All Posts By Dana Angelo White

New Rules for School Lunch

by in Food News, March 1, 2012
school lunch The American Academy of Nutrition and Dietetics is in favor of the recently-announced school lunch guidelines.

What do the lunch lady and First Lady have in common? They’re both making school lunches healthier. Find out why the American Academy of Nutrition and Dietetics (and registered dietitians everywhere) are in favor of new changes in the school cafeteria.

What’s new?
Less than a month ago, Michelle Obama and Secretary of Agriculture Tom Vilsack announced new guidelines for school lunches across the country. Changes to school lunch offerings have been a long time coming. In recent years, nutrition professionals have been making positive strides to improve lunch options, but it’s been hard to make changes stick.  These new initiatives shine a light on the importance of making healthy meals that kids actually want to eat.

Kids can now look forward to properly portioned plates featuring more fruits, vegetables and whole grains. Trans fats will take a hike and the high amounts of sodium packed into meals will be reduced.

A popular debate over chocolate milk has also been settled. According to the new guidelines, cafeterias will now serve low-fat plain and nonfat chocolate milk to help balance out the extra sugary calories in the chocolate version.

Since school may be the only consistent source of food for low-income families, some institutions are moving to providing 3 meals a day to students in need. In December 2010, President Obama signed a bill to help make this possible.

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Good Calories, Bad Calories?

by in Healthy Tips, February 27, 2012
milk
Are the calories in milk the same as the calories in soda?

What’s more important, what you eat or how much you eat? Dietitians are often asked this question: Are all calories created equal?

Good?
Yes, calories are calories whether they come from carrots or cookies but that’s not the end of the story. Foods are diverse and offer more than just calories so to truly evaluate the quality of calories, consider their nutrient density.

“Good” calories are nutrient-dense, which means you get the most bang for your calorie buck. For example, compare 100 calories of soda to 100 calories of milk. Calories from soda provide sugar and that’s just about all. That same number of calories from milk provide protein, calcium and vitamins A and D – therefore, the milk is a more nutrient-dense food.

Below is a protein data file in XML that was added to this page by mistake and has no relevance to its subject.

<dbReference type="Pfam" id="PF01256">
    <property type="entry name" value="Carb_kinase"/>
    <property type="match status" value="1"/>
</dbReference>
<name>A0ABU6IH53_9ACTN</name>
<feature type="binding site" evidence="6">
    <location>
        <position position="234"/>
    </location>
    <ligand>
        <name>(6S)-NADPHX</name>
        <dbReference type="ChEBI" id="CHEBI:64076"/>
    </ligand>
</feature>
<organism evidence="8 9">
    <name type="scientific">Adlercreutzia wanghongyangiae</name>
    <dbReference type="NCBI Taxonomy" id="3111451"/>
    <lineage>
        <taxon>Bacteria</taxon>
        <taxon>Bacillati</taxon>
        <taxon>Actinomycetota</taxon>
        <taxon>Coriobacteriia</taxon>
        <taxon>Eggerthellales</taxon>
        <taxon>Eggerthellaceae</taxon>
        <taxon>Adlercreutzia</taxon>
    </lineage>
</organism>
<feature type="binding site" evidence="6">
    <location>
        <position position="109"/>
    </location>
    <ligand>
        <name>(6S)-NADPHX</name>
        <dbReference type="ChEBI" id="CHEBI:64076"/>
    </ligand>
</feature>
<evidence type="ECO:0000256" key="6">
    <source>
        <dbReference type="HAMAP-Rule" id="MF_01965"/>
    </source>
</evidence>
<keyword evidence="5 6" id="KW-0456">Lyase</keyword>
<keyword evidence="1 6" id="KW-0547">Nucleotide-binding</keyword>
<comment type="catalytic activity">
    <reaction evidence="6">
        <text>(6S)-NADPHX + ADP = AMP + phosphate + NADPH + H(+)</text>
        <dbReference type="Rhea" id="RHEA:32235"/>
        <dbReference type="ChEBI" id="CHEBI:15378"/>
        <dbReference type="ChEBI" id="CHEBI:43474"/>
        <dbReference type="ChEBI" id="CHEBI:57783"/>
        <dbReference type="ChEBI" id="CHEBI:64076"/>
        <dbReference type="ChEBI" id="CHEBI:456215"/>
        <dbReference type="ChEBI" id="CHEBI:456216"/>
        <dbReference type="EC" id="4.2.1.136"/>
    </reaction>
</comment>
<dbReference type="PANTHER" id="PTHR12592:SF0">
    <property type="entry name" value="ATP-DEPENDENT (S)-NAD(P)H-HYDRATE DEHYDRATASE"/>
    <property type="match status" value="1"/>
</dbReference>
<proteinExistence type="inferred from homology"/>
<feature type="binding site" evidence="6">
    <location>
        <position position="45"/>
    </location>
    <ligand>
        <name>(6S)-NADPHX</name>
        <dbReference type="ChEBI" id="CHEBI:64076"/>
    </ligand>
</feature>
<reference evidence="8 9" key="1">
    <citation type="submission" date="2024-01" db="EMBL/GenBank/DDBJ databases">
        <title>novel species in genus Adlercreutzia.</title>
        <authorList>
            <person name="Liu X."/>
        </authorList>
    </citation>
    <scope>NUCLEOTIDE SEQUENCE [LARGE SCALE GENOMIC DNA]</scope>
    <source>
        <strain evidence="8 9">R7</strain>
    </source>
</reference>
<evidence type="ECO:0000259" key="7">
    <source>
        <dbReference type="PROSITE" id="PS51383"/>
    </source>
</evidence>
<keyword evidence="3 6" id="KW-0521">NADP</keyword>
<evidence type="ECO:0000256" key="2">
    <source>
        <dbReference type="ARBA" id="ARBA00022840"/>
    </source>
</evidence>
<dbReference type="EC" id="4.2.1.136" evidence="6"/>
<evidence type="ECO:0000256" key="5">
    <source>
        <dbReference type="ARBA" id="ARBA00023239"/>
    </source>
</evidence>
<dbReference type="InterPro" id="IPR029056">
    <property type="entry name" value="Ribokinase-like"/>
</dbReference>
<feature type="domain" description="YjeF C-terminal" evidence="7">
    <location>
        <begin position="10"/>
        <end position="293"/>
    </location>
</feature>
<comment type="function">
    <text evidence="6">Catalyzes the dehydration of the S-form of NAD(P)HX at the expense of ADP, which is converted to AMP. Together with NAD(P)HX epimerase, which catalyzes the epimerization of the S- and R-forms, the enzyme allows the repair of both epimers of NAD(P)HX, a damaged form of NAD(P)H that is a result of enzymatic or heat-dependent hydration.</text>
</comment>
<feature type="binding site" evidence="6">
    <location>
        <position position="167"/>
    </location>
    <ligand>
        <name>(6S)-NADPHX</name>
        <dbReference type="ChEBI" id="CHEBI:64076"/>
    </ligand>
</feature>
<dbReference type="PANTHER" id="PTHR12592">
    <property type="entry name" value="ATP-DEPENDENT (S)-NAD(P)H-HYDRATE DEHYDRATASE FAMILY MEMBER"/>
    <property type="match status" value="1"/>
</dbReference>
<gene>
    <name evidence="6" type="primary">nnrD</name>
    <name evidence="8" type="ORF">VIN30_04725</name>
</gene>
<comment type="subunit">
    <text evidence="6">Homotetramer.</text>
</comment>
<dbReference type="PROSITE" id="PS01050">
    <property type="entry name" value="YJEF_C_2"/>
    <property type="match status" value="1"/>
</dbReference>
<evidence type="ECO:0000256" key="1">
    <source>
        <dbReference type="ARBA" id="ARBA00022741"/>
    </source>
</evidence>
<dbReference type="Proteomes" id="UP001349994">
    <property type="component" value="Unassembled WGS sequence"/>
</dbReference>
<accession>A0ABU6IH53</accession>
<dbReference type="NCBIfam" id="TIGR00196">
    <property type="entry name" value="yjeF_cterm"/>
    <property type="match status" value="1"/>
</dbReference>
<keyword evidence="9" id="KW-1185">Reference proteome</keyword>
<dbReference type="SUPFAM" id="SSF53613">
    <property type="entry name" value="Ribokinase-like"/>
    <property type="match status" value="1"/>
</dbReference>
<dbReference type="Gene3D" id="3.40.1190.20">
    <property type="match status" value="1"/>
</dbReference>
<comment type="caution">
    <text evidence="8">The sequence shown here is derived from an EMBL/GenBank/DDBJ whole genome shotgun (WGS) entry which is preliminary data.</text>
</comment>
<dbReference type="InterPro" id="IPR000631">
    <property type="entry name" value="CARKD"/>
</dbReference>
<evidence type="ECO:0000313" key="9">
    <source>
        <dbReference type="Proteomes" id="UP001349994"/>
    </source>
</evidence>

But even the most nutrient-dense foods can get us into trouble. Peanut butter, olive oil and avocados are high in heart-healthy fats but the calories can stack up quickly – here’s where portion control is key.

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What To Order: The 5 Healthiest Restaurant Pasta Dinners

by in Dining Out, February 24, 2012
restaurant menu
Need help finding a healthy pasta dish?

Pasta is a popular choice for diners, but unfortunately sensible restaurant pasta dishes are hard to come by. We scanned popular restaurant menus to find some reasonable choices.

Pasta Problem
Most restaurants offer enormous mounds of pasta weighed down with high-fat sauces. We were able to spot a couple of smarter options; a few even came with lean protein and whole grains. Sodium will always be an issue when dining out. While these dishes were in no way “low sodium,” they were among the lowest in salt.

Olive Garden’s Linguine alla Marinara
Nutrition Info: 430 calories; 6 grams fat (1 saturated); 900 milligrams sodium

Simple is best at this popular pasta joint; enjoy with a salad and you’ve got yourself a meal.

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5 Rules That Speed Weight Loss

by in Diets & Weight Loss, February 23, 2012
weight loss
Kick your weight loss efforts into high gear with these 5 easy rules.

Trying to shed a few pounds (and keep them off)? Do it the right way – these tips can help.

Rule #1: Eat!
Taking in fewer calories will promote weight loss, but cutting back too much can bring your metabolism to a screeching halt. Slow and steady is best: reduce your current intake by about 500 calories per day to lose one a pound per week.

Rule #2: Move
Regular physical activity keeps your metabolism working at a higher rate. Increasing your lean body mass also means you’ll burn calories more efficiently. Try to get in at least 30 minutes of physical activity each day.

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Market Watch: Winter Produce

by in Farmers' Market Finds, February 21, 2012
winter produce
Winter CSA shares can provide fresh, local produce, even in the dead of winter.

Just because it’s winter doesn’t mean you can’t get your hands on local produce. Eating locally year round is easier if you live in California or Florida but here’s how I do it in Connecticut.

Farmers Markets Finds